It is the hardly less deadly cousin of the Ebola virus … West Africa recorded at the beginning of the month in Guinea its very first case of the Marburg virus, against which there is no vaccine or treatment. It manifests as an acute fever accompanied by internal and external bleeding resulting in death in 50% of cases on average.
The virus, which is transmitted by bats, was discovered in samples taken from a man who died on August 2 in Guéckédou prefecture (South), in a village in a forest region near the border with Sierra Leone and from Liberia.
150 contact cases identified
Her symptoms started on July 25, according to the World Health Organization (WHO).
“So far, there have been no other cases of Marburg since the index case which was confirmed on August 9,” said a spokesperson for the health agency in Geneva, Fadela Chaib, at the time. a press briefing.
150 contact cases have been identified so far, she said. The incubation period (the time between infection and the onset of symptoms) ranges from 2 to 21 days. “We have entered the critical period when anyone exposed to the virus is most likely to develop symptoms. Surveillance is therefore particularly important at this time and the teams are monitoring contacts twice a day, ”explained Fadela Chaib.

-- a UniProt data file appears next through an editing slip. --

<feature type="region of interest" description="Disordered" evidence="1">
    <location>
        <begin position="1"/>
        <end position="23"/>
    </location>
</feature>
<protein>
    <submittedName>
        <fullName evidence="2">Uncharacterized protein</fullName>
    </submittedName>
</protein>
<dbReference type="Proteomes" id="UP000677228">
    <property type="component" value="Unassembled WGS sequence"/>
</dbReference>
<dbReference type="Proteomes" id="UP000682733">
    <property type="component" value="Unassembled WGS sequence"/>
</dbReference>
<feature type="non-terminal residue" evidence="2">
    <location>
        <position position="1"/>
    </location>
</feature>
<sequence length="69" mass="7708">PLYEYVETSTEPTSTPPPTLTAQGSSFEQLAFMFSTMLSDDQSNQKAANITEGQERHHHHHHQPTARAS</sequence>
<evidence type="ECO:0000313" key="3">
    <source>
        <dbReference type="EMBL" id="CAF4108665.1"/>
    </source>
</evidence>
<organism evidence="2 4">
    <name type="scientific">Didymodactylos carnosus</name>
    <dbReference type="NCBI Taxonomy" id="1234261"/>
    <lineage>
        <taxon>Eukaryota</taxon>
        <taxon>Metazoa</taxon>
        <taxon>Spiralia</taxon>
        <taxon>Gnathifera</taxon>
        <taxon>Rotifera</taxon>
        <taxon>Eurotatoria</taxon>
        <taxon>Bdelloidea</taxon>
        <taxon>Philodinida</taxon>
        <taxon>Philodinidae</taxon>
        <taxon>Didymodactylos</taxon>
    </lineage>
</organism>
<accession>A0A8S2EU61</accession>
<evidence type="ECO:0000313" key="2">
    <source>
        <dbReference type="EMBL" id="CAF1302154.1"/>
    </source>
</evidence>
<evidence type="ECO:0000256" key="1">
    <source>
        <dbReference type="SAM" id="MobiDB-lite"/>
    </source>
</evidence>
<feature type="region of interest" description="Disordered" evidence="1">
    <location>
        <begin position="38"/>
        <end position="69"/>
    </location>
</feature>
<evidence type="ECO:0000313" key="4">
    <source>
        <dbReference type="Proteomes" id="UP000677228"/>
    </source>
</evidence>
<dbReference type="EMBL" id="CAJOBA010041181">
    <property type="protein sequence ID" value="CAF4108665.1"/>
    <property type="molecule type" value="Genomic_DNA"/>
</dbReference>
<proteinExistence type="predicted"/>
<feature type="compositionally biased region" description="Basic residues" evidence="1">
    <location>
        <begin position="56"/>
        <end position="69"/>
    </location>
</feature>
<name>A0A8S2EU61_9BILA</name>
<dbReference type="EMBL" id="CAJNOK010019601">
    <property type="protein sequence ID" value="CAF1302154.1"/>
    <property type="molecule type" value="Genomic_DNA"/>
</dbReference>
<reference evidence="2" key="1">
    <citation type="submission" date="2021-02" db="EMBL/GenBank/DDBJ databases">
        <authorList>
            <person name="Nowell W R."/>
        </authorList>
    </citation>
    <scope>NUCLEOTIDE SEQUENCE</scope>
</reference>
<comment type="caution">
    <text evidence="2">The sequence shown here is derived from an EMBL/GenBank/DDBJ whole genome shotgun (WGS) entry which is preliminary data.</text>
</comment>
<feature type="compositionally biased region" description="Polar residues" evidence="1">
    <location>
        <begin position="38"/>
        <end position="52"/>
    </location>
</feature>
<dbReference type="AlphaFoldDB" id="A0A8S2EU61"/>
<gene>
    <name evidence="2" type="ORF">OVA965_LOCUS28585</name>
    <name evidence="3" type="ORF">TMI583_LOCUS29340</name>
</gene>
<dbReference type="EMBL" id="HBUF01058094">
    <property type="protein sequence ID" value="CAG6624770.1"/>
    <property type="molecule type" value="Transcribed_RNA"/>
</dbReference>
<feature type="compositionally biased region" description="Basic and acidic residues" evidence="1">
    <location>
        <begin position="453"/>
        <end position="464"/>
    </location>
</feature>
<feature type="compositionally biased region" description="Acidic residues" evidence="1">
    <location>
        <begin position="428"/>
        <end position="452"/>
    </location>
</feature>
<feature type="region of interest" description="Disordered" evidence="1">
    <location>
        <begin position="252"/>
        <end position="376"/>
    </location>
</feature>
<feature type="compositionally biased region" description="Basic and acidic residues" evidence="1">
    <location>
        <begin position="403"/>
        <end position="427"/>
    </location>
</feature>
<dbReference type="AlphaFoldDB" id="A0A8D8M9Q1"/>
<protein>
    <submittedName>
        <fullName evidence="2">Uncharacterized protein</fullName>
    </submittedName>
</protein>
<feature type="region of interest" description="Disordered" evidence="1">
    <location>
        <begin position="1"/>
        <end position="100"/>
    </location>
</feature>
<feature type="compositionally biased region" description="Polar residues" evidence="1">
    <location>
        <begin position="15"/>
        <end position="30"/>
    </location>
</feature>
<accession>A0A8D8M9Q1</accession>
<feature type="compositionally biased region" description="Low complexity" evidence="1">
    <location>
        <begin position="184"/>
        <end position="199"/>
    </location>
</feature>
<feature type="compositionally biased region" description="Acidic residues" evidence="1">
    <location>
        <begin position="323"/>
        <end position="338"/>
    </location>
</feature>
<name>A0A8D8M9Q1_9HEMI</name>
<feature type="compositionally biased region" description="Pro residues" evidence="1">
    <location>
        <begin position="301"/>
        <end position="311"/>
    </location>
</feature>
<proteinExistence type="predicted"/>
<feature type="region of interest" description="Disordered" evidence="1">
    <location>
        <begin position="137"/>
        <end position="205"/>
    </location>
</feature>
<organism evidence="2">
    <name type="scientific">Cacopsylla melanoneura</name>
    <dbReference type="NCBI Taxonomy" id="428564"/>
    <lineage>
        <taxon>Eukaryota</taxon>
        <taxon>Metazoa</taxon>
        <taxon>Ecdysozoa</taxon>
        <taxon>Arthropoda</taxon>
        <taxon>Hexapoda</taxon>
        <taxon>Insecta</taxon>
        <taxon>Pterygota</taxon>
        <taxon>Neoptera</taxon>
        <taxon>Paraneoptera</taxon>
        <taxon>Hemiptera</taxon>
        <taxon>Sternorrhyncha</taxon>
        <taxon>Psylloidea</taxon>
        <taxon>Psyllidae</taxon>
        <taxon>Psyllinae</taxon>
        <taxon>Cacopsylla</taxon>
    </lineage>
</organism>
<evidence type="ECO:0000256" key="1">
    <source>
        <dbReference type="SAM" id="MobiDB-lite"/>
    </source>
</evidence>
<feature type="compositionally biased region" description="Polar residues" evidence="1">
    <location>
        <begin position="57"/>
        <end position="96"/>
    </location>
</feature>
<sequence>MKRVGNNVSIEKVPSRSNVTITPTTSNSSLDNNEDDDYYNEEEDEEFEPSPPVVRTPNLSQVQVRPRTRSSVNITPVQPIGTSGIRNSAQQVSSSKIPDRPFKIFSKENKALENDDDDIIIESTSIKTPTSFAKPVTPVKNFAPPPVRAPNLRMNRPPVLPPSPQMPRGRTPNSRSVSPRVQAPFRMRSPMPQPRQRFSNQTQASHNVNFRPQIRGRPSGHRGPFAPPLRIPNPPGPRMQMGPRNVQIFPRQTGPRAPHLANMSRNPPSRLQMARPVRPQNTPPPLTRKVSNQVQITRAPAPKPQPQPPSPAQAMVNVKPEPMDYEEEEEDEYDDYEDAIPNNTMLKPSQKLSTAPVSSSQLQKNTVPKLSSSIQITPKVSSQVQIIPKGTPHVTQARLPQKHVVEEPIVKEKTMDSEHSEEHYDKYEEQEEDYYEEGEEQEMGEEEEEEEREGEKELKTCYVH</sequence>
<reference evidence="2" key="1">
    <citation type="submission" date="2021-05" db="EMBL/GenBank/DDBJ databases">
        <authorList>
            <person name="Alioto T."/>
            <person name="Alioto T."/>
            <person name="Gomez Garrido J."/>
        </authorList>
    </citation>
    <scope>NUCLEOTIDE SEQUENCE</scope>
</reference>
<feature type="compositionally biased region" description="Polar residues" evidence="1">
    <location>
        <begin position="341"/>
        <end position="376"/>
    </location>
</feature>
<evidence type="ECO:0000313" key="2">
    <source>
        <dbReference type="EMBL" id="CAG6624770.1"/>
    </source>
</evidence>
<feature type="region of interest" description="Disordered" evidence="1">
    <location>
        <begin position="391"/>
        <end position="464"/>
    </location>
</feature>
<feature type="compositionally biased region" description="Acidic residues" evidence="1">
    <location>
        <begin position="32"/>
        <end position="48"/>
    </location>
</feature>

“Screenings of suspected cases are also underway” while “efforts continue to locate people who may have been in contact with the deceased patient,” she said.
A case fatality rate that varies between 24 and 88%
Cross-border surveillance has been strengthened. As of August 11, nearly 200 people had been examined in this way, according to the UN specialist agency.
There is no approved vaccine or treatment to date. Several treatments based on blood products, immune therapies and drug treatments are under development, the WHO said.
Case fatality rates have ranged from 24% to 88% in previous outbreaks, depending on virus strain and case management.